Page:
70% revenue growth, ramen profitable + cofounder Claff! – July monthly report


We eat this for breakfast, lunch and tea.

A year ago (almost to the day) I started my company Informly and gave myself 12 months to make it happen.

If you read my June monthly report, you’ll know that with 2 months to go before my year was up, I was sitting at $476 recurring monthly income.  Then on 26 June I launched WP Curve and within a week I had doubled the $476 to a total of $952.

I still wasn’t covering costs, but now, almost exactly 12 months to the day, my business is covering costs (or Ramen Profitable as my new cofounder likes to say).

In short, I’ve bought myself a bit more runway.

I now have a cofounder!

This is not Claff. But he was allowed to put a pic of Craig Maclachlan in his post so I'm putting Warwick Capper in mine.

This is not Claff. But he was allowed to put a pic of Craig McLachlan in his post so I’m putting Warwick Capper in mine.

You can learn more about cofounder Claff in his post Confessions of a reformed wantrepreneur. Having a cofounder means that we’ll have to grow the business rapidly in order to generate income for ourselves. There are some upsides to having the big man on board:

  1. Claff is an easy target, so when I’m feeling down I can make public jokes at his expense. See Dan Norris gets the Claff where I refer to him as an STD. 
  2. I feel like we have a lot of the key skills covered for running a successful company now. I’ve always had a weakness for sales, pricing and generally anything face to face. This is Claff’s domain and a lot has happened this month that wouldn’t have happened without him.
  3. Running a startup makes you crazy. Having someone to bounce ideas off, push you and even just someone to talk to has made a big difference. Hopefully everything will go well and I’ll look back at this at a turning point. It’s really not easy to do everything yourself.


Unfortunately, I’m no longer going to report on revenue in these reports. There are a few reasons for this after discussing it with Claff and others. The revenue numbers aren’t all that meaningful if we aren’t going to reveal our specific costs (which I haven’t to date). And in addition, our strategy now involves reaching out for some bigger opportunities and having that level of transparency will put us at a disadvantage.

For July, I can reveal that we grew by 70% which means we are now covering costs!

Charlie Hoehn, Hiten Shah and Noah Kagan

One of the other exciting things we did this month is connect with a few of our startup mentors. All of them seemed to ‘get’ our idea and also gave us some amazing advice. I’ll keep their feedback actionable, so you can apply some of this to your own business:

Charlie Hoehn


We were lucky enough to get Charlie Hoehn on Skype. Charlie is super smart and well connected. He seemed to really like our idea, particularly the fact that it was a monthly subscription.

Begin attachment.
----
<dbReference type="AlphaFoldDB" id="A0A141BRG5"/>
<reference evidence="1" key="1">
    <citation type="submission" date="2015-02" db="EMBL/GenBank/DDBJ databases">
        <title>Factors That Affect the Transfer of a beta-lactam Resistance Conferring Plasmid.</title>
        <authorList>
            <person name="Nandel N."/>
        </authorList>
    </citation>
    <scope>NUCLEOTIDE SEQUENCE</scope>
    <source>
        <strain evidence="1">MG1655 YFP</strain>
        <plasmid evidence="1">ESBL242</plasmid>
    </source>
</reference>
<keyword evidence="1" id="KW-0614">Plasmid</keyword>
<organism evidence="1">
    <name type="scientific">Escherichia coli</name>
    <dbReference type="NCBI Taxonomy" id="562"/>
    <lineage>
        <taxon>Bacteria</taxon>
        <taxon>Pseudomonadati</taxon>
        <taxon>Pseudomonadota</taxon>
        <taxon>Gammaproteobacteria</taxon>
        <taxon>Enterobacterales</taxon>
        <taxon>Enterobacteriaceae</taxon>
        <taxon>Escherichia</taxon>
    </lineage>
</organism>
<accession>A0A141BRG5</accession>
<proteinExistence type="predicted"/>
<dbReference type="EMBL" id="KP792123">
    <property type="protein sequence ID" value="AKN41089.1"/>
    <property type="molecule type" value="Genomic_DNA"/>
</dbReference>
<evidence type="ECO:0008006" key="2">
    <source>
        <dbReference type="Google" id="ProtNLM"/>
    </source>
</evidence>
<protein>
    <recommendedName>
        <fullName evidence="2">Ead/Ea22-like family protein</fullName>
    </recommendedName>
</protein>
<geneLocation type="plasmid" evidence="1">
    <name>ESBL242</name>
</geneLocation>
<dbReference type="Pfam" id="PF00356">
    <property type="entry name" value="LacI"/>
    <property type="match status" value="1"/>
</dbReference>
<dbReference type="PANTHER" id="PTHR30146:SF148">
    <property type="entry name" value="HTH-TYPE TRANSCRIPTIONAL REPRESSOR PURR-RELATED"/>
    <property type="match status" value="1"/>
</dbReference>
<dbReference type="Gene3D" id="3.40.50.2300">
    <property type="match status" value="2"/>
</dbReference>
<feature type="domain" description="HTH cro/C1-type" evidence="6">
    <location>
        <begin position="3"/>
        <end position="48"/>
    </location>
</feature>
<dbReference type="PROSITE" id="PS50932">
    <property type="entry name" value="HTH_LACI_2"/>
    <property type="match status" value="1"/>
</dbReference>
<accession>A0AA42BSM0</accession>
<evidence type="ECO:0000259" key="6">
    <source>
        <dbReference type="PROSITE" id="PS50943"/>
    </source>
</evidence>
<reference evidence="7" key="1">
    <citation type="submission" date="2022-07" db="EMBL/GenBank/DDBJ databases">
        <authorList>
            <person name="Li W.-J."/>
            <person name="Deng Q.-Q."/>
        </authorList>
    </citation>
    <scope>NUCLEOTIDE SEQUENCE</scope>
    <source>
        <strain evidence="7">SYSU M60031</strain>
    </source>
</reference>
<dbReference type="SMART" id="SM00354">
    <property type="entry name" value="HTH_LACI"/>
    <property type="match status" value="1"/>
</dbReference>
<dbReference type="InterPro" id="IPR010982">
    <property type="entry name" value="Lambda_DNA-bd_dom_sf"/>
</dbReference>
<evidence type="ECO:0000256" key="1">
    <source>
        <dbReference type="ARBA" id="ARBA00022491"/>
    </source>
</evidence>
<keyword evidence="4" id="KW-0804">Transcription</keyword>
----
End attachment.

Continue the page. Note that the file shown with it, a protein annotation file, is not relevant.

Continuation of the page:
We ran through a pitch deck we’d put together and Charlie seemed genuinely keen on what we were doing.

One of the main pieces of feedback from that quick meeting was to re-do the site, which we had been working on and have since launched. The main issue he pointed out was before we just had the pricing plans up the top. He suggested the site would have a big bounce rate with that design. The new site is totally re-designed, nicer looking, with better copy and also works people into the plans down the bottom.

It was really exciting just to talk to him, pitch our idea and have some positive feedback. Charlie will be a household name in entrepreneurial circles, he’s got serious chops. If you want to check out his stuff have a look at CharlieHoehn.com and this awesome podcast interview.

Hiten Shan

hitenWe were also lucky enough to chat with Hiten Shah about WP Curve. Hiten read the deck before our meeting so we peppered him with a bunch of questions.

Here is a summary of Hiten’s advice:

  1. Forget about startups and just focus on getting more customers. 
  2. Hiten thought of targeting hosting companies for our white label offering, instead of agencies. Hosting companies would be less likely to want to get into our business directly. We are progressing with this advice.
  3. He had read my content before which was cool but he thought that the transparency could hurt us, particularly when dealing with some bigger hosting companies.
  4. He also talked to us about doing content that really tapped into the reasons why people need the service. I actioned this directly in the post 7 signs your WordPress site has been hacked. We’re going to continue this series, as it’s had great engagement with our readers.

The main message we took away was to just focus on getting more customers. I think we needed to hear this. We’d been getting a bit carried away with the pitch deck and finding advisors.

Noah Kagan

kagesNoah Kagan is in Australia right now and I was lucky enough to be invited to a lunch on Friday with 10 others. This is definitely something I wouldn’t have done if cofounder Claff hadn’t pushed me to go. But I’m glad I did.